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Clin Breast Cancer. 2010;10 Suppl 1:E23-31. doi: 10.3816/CBC.2010.s.004.

Antiangiogenic therapies in early-stage breast cancer.

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Department of Medicine and Breast Cancer Research Program, Vanderbilt-Ingram Comprehensive Cancer Center, Vanderbilt University School of Medicine, Nashville, TN 37232, USA.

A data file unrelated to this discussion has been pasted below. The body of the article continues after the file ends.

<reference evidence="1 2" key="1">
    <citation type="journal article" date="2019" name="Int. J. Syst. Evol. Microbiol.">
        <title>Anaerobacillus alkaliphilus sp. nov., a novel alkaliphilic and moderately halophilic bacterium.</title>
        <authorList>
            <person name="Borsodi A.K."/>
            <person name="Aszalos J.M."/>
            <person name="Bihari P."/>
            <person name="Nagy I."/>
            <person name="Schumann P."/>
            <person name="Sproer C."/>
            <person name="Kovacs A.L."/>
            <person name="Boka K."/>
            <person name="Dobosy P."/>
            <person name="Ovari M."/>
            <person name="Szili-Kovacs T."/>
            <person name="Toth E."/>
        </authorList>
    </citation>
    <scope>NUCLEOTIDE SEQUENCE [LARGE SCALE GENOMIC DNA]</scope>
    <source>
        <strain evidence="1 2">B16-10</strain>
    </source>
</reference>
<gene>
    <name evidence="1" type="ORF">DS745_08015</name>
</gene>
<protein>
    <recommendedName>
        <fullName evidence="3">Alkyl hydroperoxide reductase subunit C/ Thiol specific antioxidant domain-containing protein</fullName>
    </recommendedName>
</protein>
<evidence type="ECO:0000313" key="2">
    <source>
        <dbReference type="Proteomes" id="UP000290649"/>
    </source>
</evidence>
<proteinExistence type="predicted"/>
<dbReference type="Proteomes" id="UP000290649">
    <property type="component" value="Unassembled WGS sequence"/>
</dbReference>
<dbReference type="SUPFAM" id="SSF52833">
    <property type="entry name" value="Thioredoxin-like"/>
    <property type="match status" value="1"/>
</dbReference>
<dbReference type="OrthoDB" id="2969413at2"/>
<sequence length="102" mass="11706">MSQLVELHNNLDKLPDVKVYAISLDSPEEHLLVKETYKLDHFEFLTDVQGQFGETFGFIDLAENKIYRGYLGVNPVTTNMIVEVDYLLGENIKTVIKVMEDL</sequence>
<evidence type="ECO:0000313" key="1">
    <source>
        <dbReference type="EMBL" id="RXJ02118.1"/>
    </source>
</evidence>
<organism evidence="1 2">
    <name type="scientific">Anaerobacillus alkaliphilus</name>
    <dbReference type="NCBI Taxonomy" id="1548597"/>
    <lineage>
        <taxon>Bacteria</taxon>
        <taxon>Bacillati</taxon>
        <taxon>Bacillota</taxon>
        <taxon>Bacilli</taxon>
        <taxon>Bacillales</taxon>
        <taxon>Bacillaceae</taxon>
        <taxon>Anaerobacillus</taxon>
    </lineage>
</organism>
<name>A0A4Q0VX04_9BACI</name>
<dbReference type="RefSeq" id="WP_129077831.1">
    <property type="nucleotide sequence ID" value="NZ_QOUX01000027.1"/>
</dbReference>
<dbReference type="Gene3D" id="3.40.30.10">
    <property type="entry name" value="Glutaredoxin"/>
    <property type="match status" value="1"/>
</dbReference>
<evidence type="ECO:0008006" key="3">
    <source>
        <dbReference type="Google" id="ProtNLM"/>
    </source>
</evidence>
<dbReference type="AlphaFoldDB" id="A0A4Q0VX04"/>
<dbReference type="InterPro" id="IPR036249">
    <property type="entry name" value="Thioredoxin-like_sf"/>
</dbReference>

Angiogenesis, which is crucial for the growth and spread of cancer cells, has become an important target for antineoplastic therapies in a variety of malignant tumors. Vascular endothelial growth factor and its receptor promote formation of new blood vessels in tumors. Several drugs, most notably the monoclonal antibody bevacizumab, have been developed to inhibit this process. Clinical trials utilizing bevacizumab and other antiangiogenic drugs in metastatic breast cancer have demonstrated enhanced response rates and prolonged progression-free survival, though no overall survival benefit has been seen. Trials are now under way exploring the use of antiangiogenic agents in patients with early stage breast cancer. We performed a comprehensive review of the published literature (English language), US National Institutes of Health clinical trials registry (, and established cooperative groups that revealed approximately 75 clinical trials, completed or ongoing, utilizing antiangiogenic drugs in early-stage breast cancer. A number of phase II trials in the neoadjuvant setting have reported preliminary results suggesting response rates similar to those seen with traditional anthracycline-plus-taxane combination regimens. Most of these early trials have not yet met any survival endpoints. Studies are also ongoing in the adjuvant setting, and these have not yet been reported. The toxicities associated with these agents are similar to those that have been reported in the metastatic trials. Most of these side effects are grade 1 or 2 and are easily manageable; however, there remain a small percentage of patients who sustain life-threatening vascular events, bleeding, or wound-healing complications. This number is significantly higher in patients receiving antiangiogenic drugs when compared with controls. While we eagerly await completion and results of this impressive portfolio of studies in early breast cancer with antiangiogenic agents, there is an urgent need for a more rational patient/antiangiogenic therapy selection with greater insight into predictive factors for toxicities, therapy efficacy, and clinical benefit.

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